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  • Donna J. Morris, Educational Advocate

Tips for Managing Your Child's IEP

  • Remember that YOU are the most important person on your child’s IEP team. No one else KNOWS your child like you do. No one else CARES ABOUT your child the way you do. No one else is MOTIVATED to help your child the way you are.

  • Develop a good relationship with members of your child’s IEP team. Don’t become one of those parents that teachers want to avoid. You can learn to disagree with someone and still treat that person with respect.

  • Don’t be afraid to ask for what you need. You just may get it!

  • The law requires that there be at least one IEP meeting per year. However, you may ask for other meetings as the need arises or circumstances change.

  • Each goal on an IEP should be time restricted, intended to be met by a certain date. Be aware of the target dates for your child’s goals.

  • The IEP should describe how the progress for attaining each goal is to be measured, and how often that progress is to be reported to the parents.

  • Participate in SMART goals for your child.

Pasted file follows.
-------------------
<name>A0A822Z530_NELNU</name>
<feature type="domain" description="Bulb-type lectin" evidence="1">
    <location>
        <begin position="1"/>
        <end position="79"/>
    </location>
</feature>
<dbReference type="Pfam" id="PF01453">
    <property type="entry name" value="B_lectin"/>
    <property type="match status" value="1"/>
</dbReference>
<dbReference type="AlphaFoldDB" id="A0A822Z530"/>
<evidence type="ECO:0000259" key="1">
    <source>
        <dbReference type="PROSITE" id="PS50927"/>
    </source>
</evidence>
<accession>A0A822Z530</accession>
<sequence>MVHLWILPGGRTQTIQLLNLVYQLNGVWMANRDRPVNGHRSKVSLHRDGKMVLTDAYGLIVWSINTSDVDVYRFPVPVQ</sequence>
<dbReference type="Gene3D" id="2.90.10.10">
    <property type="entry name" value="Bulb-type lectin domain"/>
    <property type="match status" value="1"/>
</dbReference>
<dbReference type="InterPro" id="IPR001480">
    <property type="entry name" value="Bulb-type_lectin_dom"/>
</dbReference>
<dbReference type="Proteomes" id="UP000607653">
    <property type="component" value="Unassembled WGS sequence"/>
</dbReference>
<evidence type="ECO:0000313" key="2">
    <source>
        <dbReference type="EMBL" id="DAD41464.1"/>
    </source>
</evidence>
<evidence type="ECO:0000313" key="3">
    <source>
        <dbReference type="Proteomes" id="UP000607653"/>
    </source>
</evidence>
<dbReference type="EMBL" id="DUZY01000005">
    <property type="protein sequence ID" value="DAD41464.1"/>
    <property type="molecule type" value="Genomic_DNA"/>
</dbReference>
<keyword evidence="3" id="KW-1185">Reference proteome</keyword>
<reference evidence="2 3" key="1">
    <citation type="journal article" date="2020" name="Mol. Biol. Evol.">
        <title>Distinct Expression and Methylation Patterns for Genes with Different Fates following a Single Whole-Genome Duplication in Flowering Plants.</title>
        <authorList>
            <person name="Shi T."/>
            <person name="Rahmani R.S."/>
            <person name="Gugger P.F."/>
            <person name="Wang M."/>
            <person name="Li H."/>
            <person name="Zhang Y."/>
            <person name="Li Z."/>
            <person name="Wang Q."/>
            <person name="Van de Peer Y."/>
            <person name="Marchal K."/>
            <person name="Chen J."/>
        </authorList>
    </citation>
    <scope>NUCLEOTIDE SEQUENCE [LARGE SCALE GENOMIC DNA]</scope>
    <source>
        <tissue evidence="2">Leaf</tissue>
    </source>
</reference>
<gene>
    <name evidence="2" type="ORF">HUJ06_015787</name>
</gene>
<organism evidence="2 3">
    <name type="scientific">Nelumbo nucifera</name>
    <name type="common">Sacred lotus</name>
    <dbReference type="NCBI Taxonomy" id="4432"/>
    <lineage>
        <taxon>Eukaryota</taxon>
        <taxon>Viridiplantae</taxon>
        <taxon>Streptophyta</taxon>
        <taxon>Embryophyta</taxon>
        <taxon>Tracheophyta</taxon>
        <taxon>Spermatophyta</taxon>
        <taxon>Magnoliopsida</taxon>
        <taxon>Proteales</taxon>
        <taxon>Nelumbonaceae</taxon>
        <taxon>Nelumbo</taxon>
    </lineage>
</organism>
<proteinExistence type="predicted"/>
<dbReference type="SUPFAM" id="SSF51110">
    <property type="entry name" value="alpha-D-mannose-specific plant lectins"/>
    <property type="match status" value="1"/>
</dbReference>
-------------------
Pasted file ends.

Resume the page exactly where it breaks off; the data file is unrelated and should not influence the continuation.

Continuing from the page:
• Develop a systematic way of communicating with your child’s teachers and other service providers.

  • Do not rely upon school officials to inform you about what services and programs your child is entitled to receive under the law. You must learn for yourself.

  • Do not automatically accept statements from your school that they “cannot” provide a certain service for your child.

  • Remember that an IEP is an INDIVIDUALIZED Education Program. It is a unique document tailored to the needs of your child.

  • Do not accept that a particular service cannot be provided for your child just because it has never been done before in your district.

  • Do not assume that the requirements of your child’s IEP will be followed. YOU must be the watchdog for your child’s IEP

  • Ask for a draft of the IEP before the meeting so you have time to review it beforehand. Put your requested changes in writing.

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